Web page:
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In the days following a mass shooting at a Walmart in El Paso, Texas, that left 22 people dead, the retail giant has faced pressure to stop selling guns in its stores.
Several Democratic presidential candidates have called on the company to end firearm sales. A petition started by a Walmart employee has received more than 60,000 signatures. The store's social media accounts have been bombarded with calls to "stop selling guns." One of the country's largest teachers' unions threatened a boycott if Walmart didn't take action.
Walmart, one of the nation's biggest gun retailers, has made changes to its gun sales policies in recent years. The company stopped selling assault-style rifles like the one used in El Paso in 2015 and raised the age requirement for gun purchases to 21 last year, shortly after the mass shooting in Parkland, Fla. Walmart also pulled guns from its New Mexico stores last month in response to new background-check legislation in the state.
Walmart has no plans to suspend gun sales, a spokesman announced. The company did have its stores remove violent displays for video games in response to the El Paso shooting.
Why there's debate:
Gun-control advocates argue that Walmart is so powerful that if the company chose to stop gun sales, it could "change the national conversation in an instant." Others argue there is a moral disconnect for Walmart stores to sell guns and also be the scene of such horrific gun violence. "The weapons they sell are killing their own customers and employees," Sen. Elizabeth Warren said.
Walmart's defenders say its policies comply with all federal laws — and are in many cases stricter than local gun laws. The company has stores all over the country, including areas where voters are staunchly pro gun rights, they argue. A former Walmart CEO said the solution to gun violence should be "delivered by the country and by Congress," not by a private company.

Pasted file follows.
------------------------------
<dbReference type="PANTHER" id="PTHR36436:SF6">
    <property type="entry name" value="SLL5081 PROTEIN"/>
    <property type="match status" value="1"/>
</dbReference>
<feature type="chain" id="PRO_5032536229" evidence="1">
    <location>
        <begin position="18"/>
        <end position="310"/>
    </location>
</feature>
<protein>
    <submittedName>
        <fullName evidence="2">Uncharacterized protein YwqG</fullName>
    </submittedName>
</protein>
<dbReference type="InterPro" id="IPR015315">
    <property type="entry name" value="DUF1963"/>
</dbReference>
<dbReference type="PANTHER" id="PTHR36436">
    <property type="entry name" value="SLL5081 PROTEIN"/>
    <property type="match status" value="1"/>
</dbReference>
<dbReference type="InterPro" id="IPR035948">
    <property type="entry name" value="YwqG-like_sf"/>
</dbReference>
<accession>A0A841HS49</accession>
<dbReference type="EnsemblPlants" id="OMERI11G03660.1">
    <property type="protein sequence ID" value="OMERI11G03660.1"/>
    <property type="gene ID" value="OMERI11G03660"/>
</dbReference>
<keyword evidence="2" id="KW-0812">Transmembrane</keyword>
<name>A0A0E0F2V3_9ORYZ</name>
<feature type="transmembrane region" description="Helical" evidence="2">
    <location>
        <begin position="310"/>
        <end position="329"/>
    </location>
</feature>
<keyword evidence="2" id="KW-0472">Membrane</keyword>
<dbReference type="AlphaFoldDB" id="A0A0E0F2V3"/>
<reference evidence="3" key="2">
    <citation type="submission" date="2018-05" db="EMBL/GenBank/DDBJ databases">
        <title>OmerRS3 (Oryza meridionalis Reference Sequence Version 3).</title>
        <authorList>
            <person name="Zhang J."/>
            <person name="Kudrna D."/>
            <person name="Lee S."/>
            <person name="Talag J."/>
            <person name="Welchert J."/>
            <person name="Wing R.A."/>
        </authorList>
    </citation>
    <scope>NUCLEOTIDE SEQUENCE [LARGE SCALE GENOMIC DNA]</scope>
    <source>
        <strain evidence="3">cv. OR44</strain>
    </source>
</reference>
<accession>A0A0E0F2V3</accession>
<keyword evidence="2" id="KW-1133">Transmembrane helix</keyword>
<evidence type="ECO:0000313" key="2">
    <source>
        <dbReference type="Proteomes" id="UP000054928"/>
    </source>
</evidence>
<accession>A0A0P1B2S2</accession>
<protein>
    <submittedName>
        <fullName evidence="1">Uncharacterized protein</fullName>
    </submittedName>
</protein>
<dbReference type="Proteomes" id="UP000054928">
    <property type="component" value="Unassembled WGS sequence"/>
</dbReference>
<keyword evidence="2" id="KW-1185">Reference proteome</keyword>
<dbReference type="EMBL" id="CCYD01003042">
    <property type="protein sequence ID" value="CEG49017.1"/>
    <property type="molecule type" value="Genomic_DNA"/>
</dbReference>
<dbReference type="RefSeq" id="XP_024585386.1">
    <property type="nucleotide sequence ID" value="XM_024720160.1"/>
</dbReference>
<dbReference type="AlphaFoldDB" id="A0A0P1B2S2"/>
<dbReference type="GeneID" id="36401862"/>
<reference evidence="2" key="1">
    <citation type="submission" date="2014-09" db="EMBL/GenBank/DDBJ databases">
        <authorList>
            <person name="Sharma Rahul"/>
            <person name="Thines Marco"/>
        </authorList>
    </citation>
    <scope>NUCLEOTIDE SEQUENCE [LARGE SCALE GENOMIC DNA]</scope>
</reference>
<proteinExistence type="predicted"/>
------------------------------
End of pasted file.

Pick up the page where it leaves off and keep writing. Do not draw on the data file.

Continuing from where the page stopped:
Walmart stores have become a flashpoint in the aftermath of the El Paso shooting. A man in Missouri faces charges of making a terror threat after walking into a store wearing body armor and carrying a loaded rifle. Police have responded to credible online shooting threats against a number of Walmart stores across the country in the past week.
Walmart would be wise to stop selling guns, since the store will be tied to future shootings
"Undoubtedly, Walmart isn’t to blame for the horrific events in El Paso. But it will just keep finding itself hauled into a fervent and fast-changing debate on the topic. So long as it sells guns, it will have this problem. And it’s not going away." — Sarah Halzack, Bloomberg
Gun sales are a fundamental part of Walmart's identity
Walmart “stores are at the heart of red state America, and many of his customers believe learning to use guns is part of a moral upbringing. They believe folks on both coasts are plotting to take theirs away." — Alan Murray and Katherine Dunn, Forbes
Walmart should use gun sales as leverage to push change throughout the firearms industry
"Economists have a term for the kind of influence you wield: economic leverage. Walmart has used this leverage for years over its suppliers, partners, distributors, rivals — even cities and states. Now you have the chance to use that clout to help fix a system that is clearly broken, to solve a crisis whose costs are measured in lives, not just in profits and losses." — Aaron Ross Sorkin, New York Times
Ending gun sales would open space in stores for more profitable products
"Guns and ammo were important to Walmart in the 20th century, maybe the first decade of this one. But it's declining while other segments like toys and pets are growing. This is the biggest opportunity for the company in the last 25 years." — Retail strategist Burt Flickinger III to CNN
Moves like removing video game posters are insulting empty gestures
"Stop selling guns. If you're really that committed to gun violence, taking down a video game ad inside your store is absurd." — Thornton McEnery, Yahoo Finance
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